When I moved into this house, I was going through a divorce. I brought my dog with me, and my grief. I was drowning in an unhappy self absorption. But in the neighbor department, I got lucky.
On one side, was a lovely older couple, the man a retired contractor who liked to fix things, the woman prone to outbursts of baking. On the other side was Barbara, and her dogs.
Since meeting Barbara, I’ve gotten to know many people who devote their lives to improving and saving the lives of animals, and they’re a special breed. In Barbara’s case, in her time next door to me, I saw her bring home abused dogs from Europe, Korea, the middle east, and various places in the United States as race tracks were inevitably, mercifully shut down. (Greyhound racing is still legal in several states, despite the overt cruelty enacted upon these dogs. Anyone who thinks dog racing isn’t cruel has not seen the parade of frightened, injured animals I witnessed go through Barbara’s gates.) I always felt lucky when Barbara invited me over to see some of her new friends. One time she even had a litter of puppies over there. Her house was always full of sweatshirts with the Greyhound logos, bumperstickers, educational material, and dog supplies. With her on one side, and the kindly couple on the other, I’ve been surrounded by helpers, and I think maybe some of it has rubbed off, I hope.
About two years ago, Barbara moved away, about fifty miles north. Why? Like most of her life decisions, she was guided by the fact it would be better for the dogs. A more level yard, closer to the facility the dogs pass through on their way to new homes. Cheaper.
But now, thanks to a violent wave of heat and wind causing unprecedented and destructive fires in Northern California, her new home, and everything in it, is gone.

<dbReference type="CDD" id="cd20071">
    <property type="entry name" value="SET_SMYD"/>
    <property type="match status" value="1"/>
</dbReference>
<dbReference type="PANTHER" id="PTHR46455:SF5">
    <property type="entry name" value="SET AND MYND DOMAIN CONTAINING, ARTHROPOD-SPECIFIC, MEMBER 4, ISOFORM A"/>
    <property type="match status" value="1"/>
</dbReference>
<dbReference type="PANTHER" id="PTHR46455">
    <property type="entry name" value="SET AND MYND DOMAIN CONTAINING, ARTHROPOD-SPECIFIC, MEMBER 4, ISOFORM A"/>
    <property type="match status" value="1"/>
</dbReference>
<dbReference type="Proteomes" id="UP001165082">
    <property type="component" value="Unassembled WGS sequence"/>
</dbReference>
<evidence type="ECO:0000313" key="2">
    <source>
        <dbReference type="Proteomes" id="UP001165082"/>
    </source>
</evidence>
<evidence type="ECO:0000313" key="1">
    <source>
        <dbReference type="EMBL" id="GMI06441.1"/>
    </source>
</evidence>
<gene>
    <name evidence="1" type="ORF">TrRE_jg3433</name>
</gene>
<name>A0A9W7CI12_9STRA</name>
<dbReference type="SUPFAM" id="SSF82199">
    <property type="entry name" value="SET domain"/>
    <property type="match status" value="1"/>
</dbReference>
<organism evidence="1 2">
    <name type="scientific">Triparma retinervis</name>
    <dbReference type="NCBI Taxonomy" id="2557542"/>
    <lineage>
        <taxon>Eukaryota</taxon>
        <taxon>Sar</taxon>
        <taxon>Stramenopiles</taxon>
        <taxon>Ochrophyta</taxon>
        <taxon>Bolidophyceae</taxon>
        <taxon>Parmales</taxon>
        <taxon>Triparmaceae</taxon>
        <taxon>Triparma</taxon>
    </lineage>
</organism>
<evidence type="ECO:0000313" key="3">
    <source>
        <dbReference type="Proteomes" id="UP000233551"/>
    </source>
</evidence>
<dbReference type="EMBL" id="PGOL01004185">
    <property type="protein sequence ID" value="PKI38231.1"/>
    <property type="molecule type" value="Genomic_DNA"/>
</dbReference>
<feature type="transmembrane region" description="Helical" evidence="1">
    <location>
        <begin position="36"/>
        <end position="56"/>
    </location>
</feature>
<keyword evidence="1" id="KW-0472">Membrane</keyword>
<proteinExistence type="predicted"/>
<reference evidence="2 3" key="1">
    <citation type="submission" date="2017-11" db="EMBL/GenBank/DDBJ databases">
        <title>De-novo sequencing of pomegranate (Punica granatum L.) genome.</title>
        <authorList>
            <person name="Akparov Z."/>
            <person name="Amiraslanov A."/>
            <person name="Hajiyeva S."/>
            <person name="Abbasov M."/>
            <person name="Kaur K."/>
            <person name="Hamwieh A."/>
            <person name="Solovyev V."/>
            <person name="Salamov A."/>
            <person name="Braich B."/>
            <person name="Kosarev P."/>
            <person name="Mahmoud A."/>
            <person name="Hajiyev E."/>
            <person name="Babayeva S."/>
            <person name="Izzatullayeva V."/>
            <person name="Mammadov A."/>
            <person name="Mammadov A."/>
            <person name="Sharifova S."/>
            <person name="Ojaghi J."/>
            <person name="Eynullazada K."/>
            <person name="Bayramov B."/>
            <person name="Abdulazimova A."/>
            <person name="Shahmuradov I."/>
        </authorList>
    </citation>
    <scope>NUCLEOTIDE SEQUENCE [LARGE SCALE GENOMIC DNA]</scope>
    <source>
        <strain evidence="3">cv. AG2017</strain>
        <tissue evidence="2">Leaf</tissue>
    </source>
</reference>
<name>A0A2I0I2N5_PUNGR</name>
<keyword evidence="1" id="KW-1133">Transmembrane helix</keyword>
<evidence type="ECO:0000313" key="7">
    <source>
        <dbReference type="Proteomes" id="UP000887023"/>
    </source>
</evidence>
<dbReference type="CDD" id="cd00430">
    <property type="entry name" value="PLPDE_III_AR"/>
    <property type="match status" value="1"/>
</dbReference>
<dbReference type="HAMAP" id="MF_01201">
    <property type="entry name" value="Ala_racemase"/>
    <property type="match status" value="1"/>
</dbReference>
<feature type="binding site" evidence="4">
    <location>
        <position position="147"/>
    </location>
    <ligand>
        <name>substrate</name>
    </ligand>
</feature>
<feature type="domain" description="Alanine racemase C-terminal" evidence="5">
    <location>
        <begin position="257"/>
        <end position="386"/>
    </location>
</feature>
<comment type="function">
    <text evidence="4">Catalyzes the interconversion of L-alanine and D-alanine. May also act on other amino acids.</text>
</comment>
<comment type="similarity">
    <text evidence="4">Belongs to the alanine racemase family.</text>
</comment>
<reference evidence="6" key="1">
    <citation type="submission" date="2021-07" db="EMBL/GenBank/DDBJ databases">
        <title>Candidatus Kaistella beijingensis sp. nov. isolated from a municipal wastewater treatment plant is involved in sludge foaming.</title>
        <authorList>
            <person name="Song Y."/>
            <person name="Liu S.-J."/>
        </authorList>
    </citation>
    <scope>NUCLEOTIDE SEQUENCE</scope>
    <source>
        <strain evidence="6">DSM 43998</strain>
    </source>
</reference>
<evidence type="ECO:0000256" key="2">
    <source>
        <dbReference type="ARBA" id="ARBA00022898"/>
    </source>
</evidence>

She and the dogs got out safely, thank goodness. But her home, and that of her main volunteer, Jon, have been destroyed. Today, one day after the destruction, she’s back at work.
“The GFFL business,” she said in an email to me, “goes on”.
So I’m going to try to raise some money for that cause. I can only imagine all the items that will need to be replaced to keep this wonderful organization up and running. But I’m confident she can do it. With help.
So maybe give in the way that feels most natural to you. Some ideas, animal welfare, children’s welfare, elderly care, the environment, political progress, pick one! It might seem random, but it’s just a matter of not doing nothing, and as with the animal shelters here absorbing and filling the needs of animal shelters far away, it’s a matter of recognizing that we are all connected, and we’re all important. And it’s not only about helping organizations, or even those in crisis. I’m convinced that my neighbors’ kindness to me has, so to speak, helped fill up my generosity bank account, so I can make withdrawals.
Maybe you have a smile to offer, or a text or message saying “I hope you’re doing OK.” Or five bucks, or fifty, or a thousand. Help where you can, how you can, even if it’s “only” a prayer.